The Constitutional Convention met at Philadelphia in the hot summer of 1787 to rewrite the Articles of Confederation which had been so ineffective. The quarrels between the States were deep and divisive; each state lowered or raised it's own tariffs and coined it's own money. There was no Union. The delegates began to realize that they needed to do something more than patch up the Articles of Confederation. It was a stormy convention. The debate over representation grew more bitter and hopelessly deadlocked. The strength of George Washington's personality was the glue that had held them together, and his power was waning. At one point, Ben Franklin, 81 years of age, rose and spoke quietly:
"In the beginning of the contest with Britain, when we were sensible of danger, we had daily prayers in this room for Divine protection. Our prayers, Sir, were heard, and they were answered. All of us who were engaged in the struggle have observed frequent instances of superintending Providence in our favor.... And have we now forgotten this powerful Friend? Or, do we imagine we no longer need His assistance?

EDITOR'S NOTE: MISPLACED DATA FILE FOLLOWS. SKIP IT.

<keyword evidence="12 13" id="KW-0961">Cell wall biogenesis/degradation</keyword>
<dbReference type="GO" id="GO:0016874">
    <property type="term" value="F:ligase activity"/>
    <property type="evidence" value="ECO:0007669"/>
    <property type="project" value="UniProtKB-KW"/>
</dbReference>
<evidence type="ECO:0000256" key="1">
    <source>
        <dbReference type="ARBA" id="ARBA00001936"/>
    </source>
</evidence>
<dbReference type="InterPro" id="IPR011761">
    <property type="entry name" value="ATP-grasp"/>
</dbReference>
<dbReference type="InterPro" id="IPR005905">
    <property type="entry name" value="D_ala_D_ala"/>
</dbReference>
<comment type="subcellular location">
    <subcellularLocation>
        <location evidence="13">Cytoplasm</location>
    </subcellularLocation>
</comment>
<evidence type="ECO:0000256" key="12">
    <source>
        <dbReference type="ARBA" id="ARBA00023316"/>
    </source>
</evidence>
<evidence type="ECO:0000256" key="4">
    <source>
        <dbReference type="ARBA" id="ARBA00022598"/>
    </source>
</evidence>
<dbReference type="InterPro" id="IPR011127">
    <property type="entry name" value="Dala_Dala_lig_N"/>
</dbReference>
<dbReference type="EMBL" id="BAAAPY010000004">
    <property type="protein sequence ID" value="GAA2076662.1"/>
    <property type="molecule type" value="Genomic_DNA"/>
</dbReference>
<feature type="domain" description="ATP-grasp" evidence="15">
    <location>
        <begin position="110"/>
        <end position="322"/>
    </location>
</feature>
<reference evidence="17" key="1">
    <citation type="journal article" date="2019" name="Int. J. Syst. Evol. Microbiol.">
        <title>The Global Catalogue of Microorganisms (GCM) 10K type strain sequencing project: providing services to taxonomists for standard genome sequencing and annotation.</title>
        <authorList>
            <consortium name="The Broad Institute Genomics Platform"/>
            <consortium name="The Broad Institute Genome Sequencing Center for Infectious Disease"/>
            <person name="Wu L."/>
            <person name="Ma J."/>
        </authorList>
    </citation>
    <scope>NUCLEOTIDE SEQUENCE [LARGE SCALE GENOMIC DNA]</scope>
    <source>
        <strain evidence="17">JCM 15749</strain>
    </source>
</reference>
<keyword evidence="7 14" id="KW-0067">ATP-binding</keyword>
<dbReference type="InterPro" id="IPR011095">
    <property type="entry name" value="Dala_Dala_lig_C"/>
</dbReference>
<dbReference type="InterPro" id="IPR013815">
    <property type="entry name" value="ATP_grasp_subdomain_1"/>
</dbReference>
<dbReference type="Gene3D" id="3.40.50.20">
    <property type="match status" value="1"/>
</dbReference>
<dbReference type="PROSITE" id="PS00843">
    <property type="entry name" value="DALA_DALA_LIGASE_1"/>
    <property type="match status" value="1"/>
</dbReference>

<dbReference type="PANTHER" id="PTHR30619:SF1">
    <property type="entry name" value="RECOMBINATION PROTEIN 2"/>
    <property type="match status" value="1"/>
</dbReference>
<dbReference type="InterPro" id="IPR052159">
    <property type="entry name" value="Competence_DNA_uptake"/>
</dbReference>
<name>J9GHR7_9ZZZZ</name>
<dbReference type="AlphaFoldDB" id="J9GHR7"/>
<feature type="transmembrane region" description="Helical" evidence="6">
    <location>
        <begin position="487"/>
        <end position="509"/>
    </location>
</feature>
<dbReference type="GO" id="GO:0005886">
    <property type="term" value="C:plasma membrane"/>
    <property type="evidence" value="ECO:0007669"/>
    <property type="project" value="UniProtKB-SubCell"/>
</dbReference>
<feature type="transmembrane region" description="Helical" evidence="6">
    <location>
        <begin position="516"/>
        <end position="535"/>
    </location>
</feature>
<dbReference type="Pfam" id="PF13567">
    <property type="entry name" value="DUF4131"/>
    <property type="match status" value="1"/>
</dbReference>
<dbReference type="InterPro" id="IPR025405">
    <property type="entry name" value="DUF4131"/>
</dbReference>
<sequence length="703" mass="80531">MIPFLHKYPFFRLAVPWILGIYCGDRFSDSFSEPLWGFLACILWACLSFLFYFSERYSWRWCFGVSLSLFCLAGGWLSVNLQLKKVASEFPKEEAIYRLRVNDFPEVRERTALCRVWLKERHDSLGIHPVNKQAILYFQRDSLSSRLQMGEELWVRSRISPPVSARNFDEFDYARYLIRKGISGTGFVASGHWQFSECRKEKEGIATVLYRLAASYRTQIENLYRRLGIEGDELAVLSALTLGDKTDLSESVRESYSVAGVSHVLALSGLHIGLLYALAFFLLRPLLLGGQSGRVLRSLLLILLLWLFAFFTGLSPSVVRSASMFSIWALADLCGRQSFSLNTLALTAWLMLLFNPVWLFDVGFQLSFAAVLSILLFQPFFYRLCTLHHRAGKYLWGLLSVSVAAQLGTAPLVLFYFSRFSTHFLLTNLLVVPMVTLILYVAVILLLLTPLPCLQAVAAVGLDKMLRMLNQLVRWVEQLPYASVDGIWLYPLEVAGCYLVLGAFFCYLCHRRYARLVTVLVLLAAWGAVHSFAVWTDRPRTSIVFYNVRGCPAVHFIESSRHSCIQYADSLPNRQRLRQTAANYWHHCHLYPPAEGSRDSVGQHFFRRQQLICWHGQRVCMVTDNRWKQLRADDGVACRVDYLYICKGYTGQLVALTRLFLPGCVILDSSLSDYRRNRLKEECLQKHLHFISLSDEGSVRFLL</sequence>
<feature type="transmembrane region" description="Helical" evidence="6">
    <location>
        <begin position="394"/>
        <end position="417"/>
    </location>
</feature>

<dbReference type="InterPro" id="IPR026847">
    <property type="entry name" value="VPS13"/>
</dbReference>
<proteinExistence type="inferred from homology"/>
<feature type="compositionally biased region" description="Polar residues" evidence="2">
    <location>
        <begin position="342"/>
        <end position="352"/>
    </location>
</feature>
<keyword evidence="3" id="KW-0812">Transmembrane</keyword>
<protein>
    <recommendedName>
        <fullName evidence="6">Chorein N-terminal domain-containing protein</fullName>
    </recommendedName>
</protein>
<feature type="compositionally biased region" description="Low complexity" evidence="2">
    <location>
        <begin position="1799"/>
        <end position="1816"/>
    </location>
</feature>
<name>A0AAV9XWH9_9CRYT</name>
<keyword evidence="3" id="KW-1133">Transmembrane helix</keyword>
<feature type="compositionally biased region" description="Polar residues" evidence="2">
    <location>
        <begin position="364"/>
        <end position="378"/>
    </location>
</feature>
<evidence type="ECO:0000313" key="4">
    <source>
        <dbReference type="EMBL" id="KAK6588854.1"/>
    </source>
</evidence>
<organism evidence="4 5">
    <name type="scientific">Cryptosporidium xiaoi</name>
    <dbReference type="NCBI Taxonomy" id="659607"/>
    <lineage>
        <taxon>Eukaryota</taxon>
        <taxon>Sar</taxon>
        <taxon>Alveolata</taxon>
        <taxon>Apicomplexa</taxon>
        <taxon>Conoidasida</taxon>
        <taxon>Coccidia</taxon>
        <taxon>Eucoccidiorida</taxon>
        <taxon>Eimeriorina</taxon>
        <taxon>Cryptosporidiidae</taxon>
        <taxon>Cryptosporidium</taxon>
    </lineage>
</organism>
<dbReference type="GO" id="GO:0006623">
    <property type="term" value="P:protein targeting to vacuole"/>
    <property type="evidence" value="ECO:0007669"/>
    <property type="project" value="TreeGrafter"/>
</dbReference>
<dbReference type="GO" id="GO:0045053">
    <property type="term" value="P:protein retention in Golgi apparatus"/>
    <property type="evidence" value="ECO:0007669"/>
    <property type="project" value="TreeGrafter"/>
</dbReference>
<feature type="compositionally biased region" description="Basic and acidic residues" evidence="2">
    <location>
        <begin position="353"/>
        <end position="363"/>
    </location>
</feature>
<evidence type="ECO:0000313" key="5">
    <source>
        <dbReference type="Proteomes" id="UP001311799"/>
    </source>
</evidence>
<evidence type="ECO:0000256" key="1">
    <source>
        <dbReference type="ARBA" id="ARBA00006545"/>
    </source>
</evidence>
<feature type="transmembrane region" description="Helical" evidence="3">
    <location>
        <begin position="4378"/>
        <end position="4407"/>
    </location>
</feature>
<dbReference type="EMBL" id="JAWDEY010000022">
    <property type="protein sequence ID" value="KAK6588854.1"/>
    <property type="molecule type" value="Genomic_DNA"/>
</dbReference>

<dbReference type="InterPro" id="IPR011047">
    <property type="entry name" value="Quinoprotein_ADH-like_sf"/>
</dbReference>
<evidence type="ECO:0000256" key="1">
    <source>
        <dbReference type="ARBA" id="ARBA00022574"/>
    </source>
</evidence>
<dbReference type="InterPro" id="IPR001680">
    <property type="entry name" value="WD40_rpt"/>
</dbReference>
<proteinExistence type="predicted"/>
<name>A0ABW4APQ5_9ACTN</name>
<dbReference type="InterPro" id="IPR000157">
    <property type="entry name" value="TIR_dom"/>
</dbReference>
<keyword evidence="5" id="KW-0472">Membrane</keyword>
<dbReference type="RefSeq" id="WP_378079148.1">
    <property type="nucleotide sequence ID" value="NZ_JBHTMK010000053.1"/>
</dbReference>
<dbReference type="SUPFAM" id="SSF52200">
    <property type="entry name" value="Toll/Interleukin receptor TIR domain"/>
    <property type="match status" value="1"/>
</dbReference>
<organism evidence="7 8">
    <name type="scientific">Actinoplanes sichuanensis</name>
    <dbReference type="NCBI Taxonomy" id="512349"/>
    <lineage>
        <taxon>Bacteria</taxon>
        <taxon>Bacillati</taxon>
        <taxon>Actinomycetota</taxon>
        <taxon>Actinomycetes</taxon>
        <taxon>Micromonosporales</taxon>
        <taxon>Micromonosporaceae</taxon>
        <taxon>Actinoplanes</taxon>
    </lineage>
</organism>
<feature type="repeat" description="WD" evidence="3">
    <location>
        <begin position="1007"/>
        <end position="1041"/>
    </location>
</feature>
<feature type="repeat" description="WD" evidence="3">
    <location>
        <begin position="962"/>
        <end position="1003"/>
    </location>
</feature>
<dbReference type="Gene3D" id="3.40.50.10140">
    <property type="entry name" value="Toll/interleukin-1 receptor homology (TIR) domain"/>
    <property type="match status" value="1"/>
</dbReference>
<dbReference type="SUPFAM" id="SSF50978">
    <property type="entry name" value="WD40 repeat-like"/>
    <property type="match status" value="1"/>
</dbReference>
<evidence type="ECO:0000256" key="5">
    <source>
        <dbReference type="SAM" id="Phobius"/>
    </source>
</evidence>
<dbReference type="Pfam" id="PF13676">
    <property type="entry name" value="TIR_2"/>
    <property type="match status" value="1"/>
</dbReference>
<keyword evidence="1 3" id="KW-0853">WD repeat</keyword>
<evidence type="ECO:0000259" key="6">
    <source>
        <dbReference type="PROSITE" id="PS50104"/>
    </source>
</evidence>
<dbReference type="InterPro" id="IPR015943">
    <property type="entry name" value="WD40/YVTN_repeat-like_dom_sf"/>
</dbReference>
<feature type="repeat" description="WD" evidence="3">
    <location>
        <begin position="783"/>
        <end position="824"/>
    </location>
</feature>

lived, Sir, a long time, and the longer I live, the more convincing I see
of this truth: "that God governs in the affairs of man. And if a
sparrow cannot fall to the ground without
been assured, Sir, in the Sacred Writings that except the Lord build the
house, they labor in vain that build it. I firmly believe this. I also
believe that, without his
I therefore beg to move that, henceforth, prayers imploring the assistance of Heaven and it's blessing on our deliberation be held in this assembly every morning before we proceed to business."